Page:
"Books are how we teach ourselves to be better people. Books help us get into the minds and hearts and experiences of other people. Books foster empathy and they help us aspire to being a little better tomorrow than we are today." —Paul Constant, The Seattle Review of Books
In a recent newsletter we announced that we were transitioning to a new fiscal sponsor. We're delighted to announce that the transition is complete, and that we are now a fiscally sponsored project of Empowerment WORKS, a 501c3 nonprofit organization. Empowerment WORKS focuses on social change and unleashing the power of collaboration in the relentless pursuit of a sustainable, just future for all. As a sponsored project, we can now once again accept tax-deductible donations. We look forward to a great relationship with Empowerment WORKS!
The coronavirus pandemic has forced us to suspend our regular volunteer sessions, but we continue to do as much work as possible while keeping our volunteers safe. Our incoming mail, which averages over 200 letters from incarcerated people each week, is sorted and read by a dedicated team of home-based volunteers. Another team continues with the neverending task of contacting prisons and departments of corrections to ensure that we have current information on the rules for sending books to the prisoners in their custody. One volunteer organized a book drive for 2,000 Libros that resulted in 147 books being sent to Arizona, including 82 that had been purchased online from local bookstore Politics and Prose. Small quantities of books have been sent to prison libraries in Oklahoma and Tennessee, a prison book club in California, and individual prisoners in Arkansas, California, North Carolina, Texas, Utah, and Virginia. We will continue doing what we can to serve prisoners while keeping our volunteers safe and complying with local laws on social distancing.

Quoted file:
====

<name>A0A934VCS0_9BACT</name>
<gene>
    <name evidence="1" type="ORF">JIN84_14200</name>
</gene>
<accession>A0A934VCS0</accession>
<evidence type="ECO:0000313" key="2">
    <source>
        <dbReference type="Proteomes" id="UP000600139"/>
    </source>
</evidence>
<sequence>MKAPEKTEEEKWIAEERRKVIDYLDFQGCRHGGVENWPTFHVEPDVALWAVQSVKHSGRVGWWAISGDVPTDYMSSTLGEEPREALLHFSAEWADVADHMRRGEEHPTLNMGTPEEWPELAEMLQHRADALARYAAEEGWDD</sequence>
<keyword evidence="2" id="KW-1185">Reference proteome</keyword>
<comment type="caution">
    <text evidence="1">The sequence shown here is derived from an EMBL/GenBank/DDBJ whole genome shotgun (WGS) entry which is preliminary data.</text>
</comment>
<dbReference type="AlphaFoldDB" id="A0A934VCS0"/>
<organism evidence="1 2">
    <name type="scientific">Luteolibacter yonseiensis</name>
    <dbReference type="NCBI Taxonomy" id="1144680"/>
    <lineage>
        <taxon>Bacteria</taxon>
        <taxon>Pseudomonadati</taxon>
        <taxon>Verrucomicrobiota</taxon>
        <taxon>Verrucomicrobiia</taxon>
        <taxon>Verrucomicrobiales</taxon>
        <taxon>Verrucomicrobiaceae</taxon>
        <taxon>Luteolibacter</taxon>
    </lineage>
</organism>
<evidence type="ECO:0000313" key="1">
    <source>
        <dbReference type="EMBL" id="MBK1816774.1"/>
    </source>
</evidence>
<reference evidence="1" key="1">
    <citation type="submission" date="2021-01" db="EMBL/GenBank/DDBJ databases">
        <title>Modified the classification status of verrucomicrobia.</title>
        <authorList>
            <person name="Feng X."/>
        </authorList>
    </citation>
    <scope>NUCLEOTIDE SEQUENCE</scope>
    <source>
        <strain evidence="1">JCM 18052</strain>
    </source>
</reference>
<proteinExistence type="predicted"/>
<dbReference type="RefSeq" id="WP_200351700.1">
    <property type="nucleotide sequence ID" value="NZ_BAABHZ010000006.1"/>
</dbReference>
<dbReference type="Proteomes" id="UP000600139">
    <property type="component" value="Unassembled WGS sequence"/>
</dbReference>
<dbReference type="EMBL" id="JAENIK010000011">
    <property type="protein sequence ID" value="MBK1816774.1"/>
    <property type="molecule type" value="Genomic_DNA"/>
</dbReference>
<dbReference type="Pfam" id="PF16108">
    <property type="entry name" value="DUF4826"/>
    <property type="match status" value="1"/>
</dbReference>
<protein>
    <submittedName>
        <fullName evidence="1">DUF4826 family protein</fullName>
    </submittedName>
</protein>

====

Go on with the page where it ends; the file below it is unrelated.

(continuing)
Being quarantined at home for an extended period has given some of our volunteers and supporters new insights into why certain types of books are frequently requested by prisoners. An article in The Washington Post titled "The 10 types of readers you meet during a quarantine" describes categories of readers such as "seize-the-day readers keeping busy with new skills" and "escapists running away to fantastical worlds". Of the latter type of reader, the article says that:
Readers are fleeing to appealing worlds that share little in common with our own, like J.R.R. Tolkien's Middle-earth and George R.R. Martin's Westeros. Hogwarts, too.
Just as described in the article, some of our volunteers and supporters have been escaping into fantasy or attempting to learn new skills while confined to home. One volunteer wrote that, "I had zero interest in fantasy before the coronavirus came, but am now obsessed with it because it provides my mind with a much-needed break from reality. For the first time, I understand why fantasy novels figure so prominently on our list of most-requested books. Being stuck in my apartment day after day without exercise is also making me understand why prisoners keep asking for books on bodyweight exercise."
Sadly, the coronavirus pandemic has forced many prisons to restrict prisoners' movement, putting an end to library visits. The coronavirus has also infected a horrifying number of prisoners. Despite this, a number of the incarcerated readers who have written to us have expressed concern for us. One recent letter read:
This is not a request for books. The only request I wish to make at this time is that everyone exercise the necessary actions and precautions to maintain your health in response to the CoronaVirus-COVID19. Hoping for the best for you and yours. —Jimmy
Some prisoners thank us for the books we send them by donating postage stamps or writing heartfelt letters. Others send us beautiful homemade cards like this one:
Please consider making a donation to fund our important work. DC Books to Prisons is run entirely by a small group of dedicated volunteers. Your donations help cover shipping costs, which are the largest drain on our resources.
We welcome both checks and online donations. If donating through Flipcause, you can opt to make your donation a recurring gift.
Checks should be made payable to "DC Books to Prisons" and sent to us at:
DC Books to Prisons - Donations
PO Box 34190
Washington, DC 20043
Please note that instructions on how to donate have changed, due to our change of fiscal sponsor.
If you prefer to donate books, one option for donating books to prisoners is to send books directly to a prison librarian. For a list of prison librarians accepting books, contact firstname.lastname@example.org with "Prison Library List" in the subject line.